The mean dbh values (cm) of the four timber species at harvestable ages were teak 35.9, mahogany 44.3, E. microcorys 47.2 and E. grandis 44.3, whilst the mean height values (m) were teak 18.6, mahogany 32.2, E. microcorys 32.9 and E. grandis 32.7. Analyses revealed that the future values of a 1m3 of timber at their respective harvestable ages would be Rs.260000 for teak in 30 yrs, Rs. 160000 for mahogany in 40 yrs, Rs. 112000 for E. microcorys and Rs.75000 for E. grandis in 25 yrs. Based on these values, sawn wood and wood from thinning operations during the growing phase would fetch an income with a Net Present Value of Rs. 1216586 for teak, Rs. 689501 for mahogany, and Rs. 492388 and Rs. 232491 for E. microcorys and E. grandis respectively. The Net Present Value of establishment and maintenance costs were Rs. 201524 for teak Rs. 204373 for mahogany, and Rs. 137709 and Rs. 133676 for E. microcorys and E. grandis. These findings reveal that teak plantations are highly profitable whilst E. grandis appeared to be the least profitable.

With regard to their favourability for biota, teak and mahogany plantations were seen to support a rich assemblage of both flora and fauna. For instance, teak plantations harboured 44 % of plant and 70 % of bird species occurring in natural forests of the same area. Eucalyptus plantations on the other hand were not conducive to faunal species.

The analyses of income, expenditure and profits provided in this study will be useful for entrepreneurs to make assessments regarding the feasibility of forest plantations. The findings reveal that investing in teak plantations and mahogany plantations may generate high profits. Eucalyptus plantations may not be a profitable venture and hence it would be prudent to put the land to some other use. In addition to monetary gains, this study also highlights the role of forest plantations as refuges to both flora and fauna. With increasing threats to the country’s biological diversity, the value of such habitats should not be overlooked.
Vindya Janani de Silva and Mayuri R. Wijesinghe
Department of Zoology, University of Colombo, Sri Lanka

An empirical model for predicting dbh growth with age for Eucalyptus grandis

Eucalyptus grandis Hill ex Maiden (rose gum) is commonly grown as even-aged monocultures in colder climates in the hilly region of Sri Lanka. Trees harvested from those plantations are used for sawn timber, railway sleepers and fuel. In order to manage those plantations, estimation of diameter growth is essential with age and therefore that was the objective of this study.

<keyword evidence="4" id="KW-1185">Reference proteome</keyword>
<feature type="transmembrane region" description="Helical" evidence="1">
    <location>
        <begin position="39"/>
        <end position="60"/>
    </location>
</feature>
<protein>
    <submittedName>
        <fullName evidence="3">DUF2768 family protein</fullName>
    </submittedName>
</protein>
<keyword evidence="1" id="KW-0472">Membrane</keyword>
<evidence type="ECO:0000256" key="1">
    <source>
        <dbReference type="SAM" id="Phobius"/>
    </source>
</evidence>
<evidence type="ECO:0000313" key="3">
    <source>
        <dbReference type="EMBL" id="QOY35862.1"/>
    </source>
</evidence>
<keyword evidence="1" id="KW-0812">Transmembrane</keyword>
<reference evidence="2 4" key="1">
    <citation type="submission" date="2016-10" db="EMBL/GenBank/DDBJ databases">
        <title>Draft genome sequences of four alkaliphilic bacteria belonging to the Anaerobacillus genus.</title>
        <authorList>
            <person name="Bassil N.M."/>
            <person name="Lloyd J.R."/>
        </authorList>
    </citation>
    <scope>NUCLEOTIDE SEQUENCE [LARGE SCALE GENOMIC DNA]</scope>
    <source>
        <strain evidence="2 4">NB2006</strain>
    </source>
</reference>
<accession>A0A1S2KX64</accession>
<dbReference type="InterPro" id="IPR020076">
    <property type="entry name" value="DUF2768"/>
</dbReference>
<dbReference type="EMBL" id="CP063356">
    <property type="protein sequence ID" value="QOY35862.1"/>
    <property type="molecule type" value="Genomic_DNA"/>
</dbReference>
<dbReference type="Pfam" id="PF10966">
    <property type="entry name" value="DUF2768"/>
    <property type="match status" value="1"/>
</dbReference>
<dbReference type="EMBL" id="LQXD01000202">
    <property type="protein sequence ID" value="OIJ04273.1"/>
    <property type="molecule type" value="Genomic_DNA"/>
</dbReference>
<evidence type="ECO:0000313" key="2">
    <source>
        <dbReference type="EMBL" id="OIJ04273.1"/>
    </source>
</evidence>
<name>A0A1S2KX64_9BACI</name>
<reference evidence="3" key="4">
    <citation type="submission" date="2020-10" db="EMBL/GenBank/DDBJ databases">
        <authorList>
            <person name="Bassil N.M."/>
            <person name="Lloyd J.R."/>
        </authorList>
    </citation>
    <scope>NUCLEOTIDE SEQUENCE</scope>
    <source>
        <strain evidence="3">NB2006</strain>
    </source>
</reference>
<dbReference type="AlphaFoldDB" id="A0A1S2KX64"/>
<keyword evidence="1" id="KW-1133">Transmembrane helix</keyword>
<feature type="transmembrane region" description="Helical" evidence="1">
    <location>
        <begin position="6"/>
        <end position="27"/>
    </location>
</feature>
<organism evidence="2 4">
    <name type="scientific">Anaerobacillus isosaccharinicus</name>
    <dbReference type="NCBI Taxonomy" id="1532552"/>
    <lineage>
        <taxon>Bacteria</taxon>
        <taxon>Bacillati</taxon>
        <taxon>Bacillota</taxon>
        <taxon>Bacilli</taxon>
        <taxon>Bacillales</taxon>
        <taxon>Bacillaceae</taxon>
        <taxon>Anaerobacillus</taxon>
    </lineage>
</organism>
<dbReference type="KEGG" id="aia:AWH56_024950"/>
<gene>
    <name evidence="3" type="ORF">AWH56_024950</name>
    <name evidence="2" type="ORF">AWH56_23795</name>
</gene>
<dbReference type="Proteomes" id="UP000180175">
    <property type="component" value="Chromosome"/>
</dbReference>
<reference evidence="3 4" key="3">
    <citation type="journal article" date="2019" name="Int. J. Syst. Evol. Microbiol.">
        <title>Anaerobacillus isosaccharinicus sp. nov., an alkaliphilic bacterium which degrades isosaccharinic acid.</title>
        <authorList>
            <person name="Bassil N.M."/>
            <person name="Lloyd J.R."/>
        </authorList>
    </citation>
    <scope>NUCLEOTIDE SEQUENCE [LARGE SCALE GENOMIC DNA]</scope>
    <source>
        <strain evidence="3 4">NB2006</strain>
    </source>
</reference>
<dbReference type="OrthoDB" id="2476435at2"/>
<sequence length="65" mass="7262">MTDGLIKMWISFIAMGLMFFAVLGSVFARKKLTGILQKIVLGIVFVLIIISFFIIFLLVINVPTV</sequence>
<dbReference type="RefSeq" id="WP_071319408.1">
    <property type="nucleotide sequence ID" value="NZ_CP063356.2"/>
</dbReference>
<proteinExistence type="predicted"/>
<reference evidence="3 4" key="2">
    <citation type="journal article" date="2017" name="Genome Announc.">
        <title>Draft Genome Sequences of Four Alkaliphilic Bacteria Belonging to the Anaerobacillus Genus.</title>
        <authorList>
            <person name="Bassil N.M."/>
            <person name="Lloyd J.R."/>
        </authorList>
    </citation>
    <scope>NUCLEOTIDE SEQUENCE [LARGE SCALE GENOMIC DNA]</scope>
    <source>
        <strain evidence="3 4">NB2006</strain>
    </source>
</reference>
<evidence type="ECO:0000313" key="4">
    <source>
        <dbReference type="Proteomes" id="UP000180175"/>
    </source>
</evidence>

Data were collected from 26 plantations for the model construction covering the entire region, which is favourable for rose gum growth. According to the above objective, age was selected as the primary explanatory variable. A Site index was selected as a second explanatory variable where there were growth differences apparent due to different site qualities. After developing the theoretical model structures, the modelling process was divided into three stages. Variables were also transformed to different forms to obtain the best models. R2 values and standard residual distributions were used as preliminary evaluations.

At stage one, it was tried to build a simple (linear or exponential) model to predict the dbh growth using age as the only explanatory variable. However, this was not successful due to low R2 values and non-constant variances.

Data were partitioned due to site differences at stage two using a site index, i.e., top height/age. It was possible to identify three site types with mean index values of 2.4, 1.6 and 1.1. After that similar model structures were separately fitted to each site class to estimate different parameters. The selected linear models over-estimated the dbh values for the lower ages. The parameter associated with age for the exponential models always indicated an indefinite increase of dbh with age. In addition to the above two, logistic functions were also fitted at this stage. However, for the poor sites, it had large outliers. Therefore stage two was also not successful.